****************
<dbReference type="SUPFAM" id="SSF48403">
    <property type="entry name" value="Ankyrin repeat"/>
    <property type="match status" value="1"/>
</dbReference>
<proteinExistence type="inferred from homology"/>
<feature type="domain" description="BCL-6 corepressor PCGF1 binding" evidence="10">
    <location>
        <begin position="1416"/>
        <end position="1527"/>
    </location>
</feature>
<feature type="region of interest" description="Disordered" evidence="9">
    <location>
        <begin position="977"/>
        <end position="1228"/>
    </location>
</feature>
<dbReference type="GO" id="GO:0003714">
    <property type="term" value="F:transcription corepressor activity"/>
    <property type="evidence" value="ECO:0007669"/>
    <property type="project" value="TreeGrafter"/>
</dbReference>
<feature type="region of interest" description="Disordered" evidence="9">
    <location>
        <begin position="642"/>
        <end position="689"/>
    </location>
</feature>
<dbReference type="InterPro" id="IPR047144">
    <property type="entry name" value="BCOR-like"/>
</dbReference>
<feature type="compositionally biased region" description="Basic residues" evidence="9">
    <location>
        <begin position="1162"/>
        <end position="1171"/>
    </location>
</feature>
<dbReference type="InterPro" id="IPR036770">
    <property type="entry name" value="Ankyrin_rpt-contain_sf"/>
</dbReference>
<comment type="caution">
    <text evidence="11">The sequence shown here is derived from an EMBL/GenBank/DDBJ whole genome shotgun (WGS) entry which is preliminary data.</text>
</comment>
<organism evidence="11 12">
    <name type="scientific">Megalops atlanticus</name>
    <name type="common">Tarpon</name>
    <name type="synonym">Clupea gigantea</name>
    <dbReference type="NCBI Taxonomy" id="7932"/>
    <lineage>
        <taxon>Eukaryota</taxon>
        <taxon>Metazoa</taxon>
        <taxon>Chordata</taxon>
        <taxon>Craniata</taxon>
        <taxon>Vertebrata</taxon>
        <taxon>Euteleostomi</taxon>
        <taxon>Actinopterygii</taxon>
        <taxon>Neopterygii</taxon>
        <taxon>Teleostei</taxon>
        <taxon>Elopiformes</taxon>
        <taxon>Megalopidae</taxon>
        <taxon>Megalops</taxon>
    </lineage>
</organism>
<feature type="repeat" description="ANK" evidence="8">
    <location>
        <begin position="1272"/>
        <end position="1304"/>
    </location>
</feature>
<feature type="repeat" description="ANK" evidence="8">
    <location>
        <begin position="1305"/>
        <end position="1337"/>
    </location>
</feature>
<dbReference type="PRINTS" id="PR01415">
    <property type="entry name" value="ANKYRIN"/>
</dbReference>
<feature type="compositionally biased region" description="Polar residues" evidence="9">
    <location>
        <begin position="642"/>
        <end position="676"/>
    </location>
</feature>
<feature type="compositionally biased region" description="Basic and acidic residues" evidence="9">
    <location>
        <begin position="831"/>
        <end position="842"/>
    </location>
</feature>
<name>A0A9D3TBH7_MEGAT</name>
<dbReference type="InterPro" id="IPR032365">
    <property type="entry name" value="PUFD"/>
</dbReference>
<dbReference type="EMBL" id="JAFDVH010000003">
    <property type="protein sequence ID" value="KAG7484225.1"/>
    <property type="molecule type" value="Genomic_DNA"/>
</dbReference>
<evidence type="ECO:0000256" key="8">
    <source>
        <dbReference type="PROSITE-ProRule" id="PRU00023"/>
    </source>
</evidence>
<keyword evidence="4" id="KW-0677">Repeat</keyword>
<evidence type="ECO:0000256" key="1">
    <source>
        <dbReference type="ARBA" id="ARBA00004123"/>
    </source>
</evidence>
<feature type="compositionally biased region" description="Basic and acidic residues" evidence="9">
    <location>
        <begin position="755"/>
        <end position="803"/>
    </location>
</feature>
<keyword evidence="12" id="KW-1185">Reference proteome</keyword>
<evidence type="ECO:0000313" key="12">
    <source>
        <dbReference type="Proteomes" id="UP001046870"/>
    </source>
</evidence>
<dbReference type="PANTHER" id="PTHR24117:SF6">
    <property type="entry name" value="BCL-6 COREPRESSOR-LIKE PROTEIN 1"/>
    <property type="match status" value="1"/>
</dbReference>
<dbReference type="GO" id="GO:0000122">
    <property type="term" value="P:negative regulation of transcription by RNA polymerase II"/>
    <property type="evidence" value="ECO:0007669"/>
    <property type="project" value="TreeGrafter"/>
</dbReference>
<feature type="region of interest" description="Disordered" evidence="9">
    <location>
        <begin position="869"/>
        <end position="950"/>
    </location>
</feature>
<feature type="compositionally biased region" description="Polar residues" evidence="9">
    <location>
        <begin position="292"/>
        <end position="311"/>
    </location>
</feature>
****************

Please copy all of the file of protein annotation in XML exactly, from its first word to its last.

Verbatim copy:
<dbReference type="SUPFAM" id="SSF48403">
    <property type="entry name" value="Ankyrin repeat"/>
    <property type="match status" value="1"/>
</dbReference>
<proteinExistence type="inferred from homology"/>
<feature type="domain" description="BCL-6 corepressor PCGF1 binding" evidence="10">
    <location>
        <begin position="1416"/>
        <end position="1527"/>
    </location>
</feature>
<feature type="region of interest" description="Disordered" evidence="9">
    <location>
        <begin position="977"/>
        <end position="1228"/>
    </location>
</feature>
<dbReference type="GO" id="GO:0003714">
    <property type="term" value="F:transcription corepressor activity"/>
    <property type="evidence" value="ECO:0007669"/>
    <property type="project" value="TreeGrafter"/>
</dbReference>
<feature type="region of interest" description="Disordered" evidence="9">
    <location>
        <begin position="642"/>
        <end position="689"/>
    </location>
</feature>
<dbReference type="InterPro" id="IPR047144">
    <property type="entry name" value="BCOR-like"/>
</dbReference>
<feature type="compositionally biased region" description="Basic residues" evidence="9">
    <location>
        <begin position="1162"/>
        <end position="1171"/>
    </location>
</feature>
<dbReference type="InterPro" id="IPR036770">
    <property type="entry name" value="Ankyrin_rpt-contain_sf"/>
</dbReference>
<comment type="caution">
    <text evidence="11">The sequence shown here is derived from an EMBL/GenBank/DDBJ whole genome shotgun (WGS) entry which is preliminary data.</text>
</comment>
<organism evidence="11 12">
    <name type="scientific">Megalops atlanticus</name>
    <name type="common">Tarpon</name>
    <name type="synonym">Clupea gigantea</name>
    <dbReference type="NCBI Taxonomy" id="7932"/>
    <lineage>
        <taxon>Eukaryota</taxon>
        <taxon>Metazoa</taxon>
        <taxon>Chordata</taxon>
        <taxon>Craniata</taxon>
        <taxon>Vertebrata</taxon>
        <taxon>Euteleostomi</taxon>
        <taxon>Actinopterygii</taxon>
        <taxon>Neopterygii</taxon>
        <taxon>Teleostei</taxon>
        <taxon>Elopiformes</taxon>
        <taxon>Megalopidae</taxon>
        <taxon>Megalops</taxon>
    </lineage>
</organism>
<feature type="repeat" description="ANK" evidence="8">
    <location>
        <begin position="1272"/>
        <end position="1304"/>
    </location>
</feature>
<feature type="repeat" description="ANK" evidence="8">
    <location>
        <begin position="1305"/>
        <end position="1337"/>
    </location>
</feature>
<dbReference type="PRINTS" id="PR01415">
    <property type="entry name" value="ANKYRIN"/>
</dbReference>
<feature type="compositionally biased region" description="Polar residues" evidence="9">
    <location>
        <begin position="642"/>
        <end position="676"/>
    </location>
</feature>
<feature type="compositionally biased region" description="Basic and acidic residues" evidence="9">
    <location>
        <begin position="831"/>
        <end position="842"/>
    </location>
</feature>
<name>A0A9D3TBH7_MEGAT</name>
<dbReference type="InterPro" id="IPR032365">
    <property type="entry name" value="PUFD"/>
</dbReference>
<dbReference type="EMBL" id="JAFDVH010000003">
    <property type="protein sequence ID" value="KAG7484225.1"/>
    <property type="molecule type" value="Genomic_DNA"/>
</dbReference>
<evidence type="ECO:0000256" key="8">
    <source>
        <dbReference type="PROSITE-ProRule" id="PRU00023"/>
    </source>
</evidence>
<keyword evidence="4" id="KW-0677">Repeat</keyword>
<evidence type="ECO:0000256" key="1">
    <source>
        <dbReference type="ARBA" id="ARBA00004123"/>
    </source>
</evidence>
<feature type="compositionally biased region" description="Basic and acidic residues" evidence="9">
    <location>
        <begin position="755"/>
        <end position="803"/>
    </location>
</feature>
<keyword evidence="12" id="KW-1185">Reference proteome</keyword>
<evidence type="ECO:0000313" key="12">
    <source>
        <dbReference type="Proteomes" id="UP001046870"/>
    </source>
</evidence>
<dbReference type="PANTHER" id="PTHR24117:SF6">
    <property type="entry name" value="BCL-6 COREPRESSOR-LIKE PROTEIN 1"/>
    <property type="match status" value="1"/>
</dbReference>
<dbReference type="GO" id="GO:0000122">
    <property type="term" value="P:negative regulation of transcription by RNA polymerase II"/>
    <property type="evidence" value="ECO:0007669"/>
    <property type="project" value="TreeGrafter"/>
</dbReference>
<feature type="region of interest" description="Disordered" evidence="9">
    <location>
        <begin position="869"/>
        <end position="950"/>
    </location>
</feature>
<feature type="compositionally biased region" description="Polar residues" evidence="9">
    <location>
        <begin position="292"/>
        <end position="311"/>
    </location>
</feature>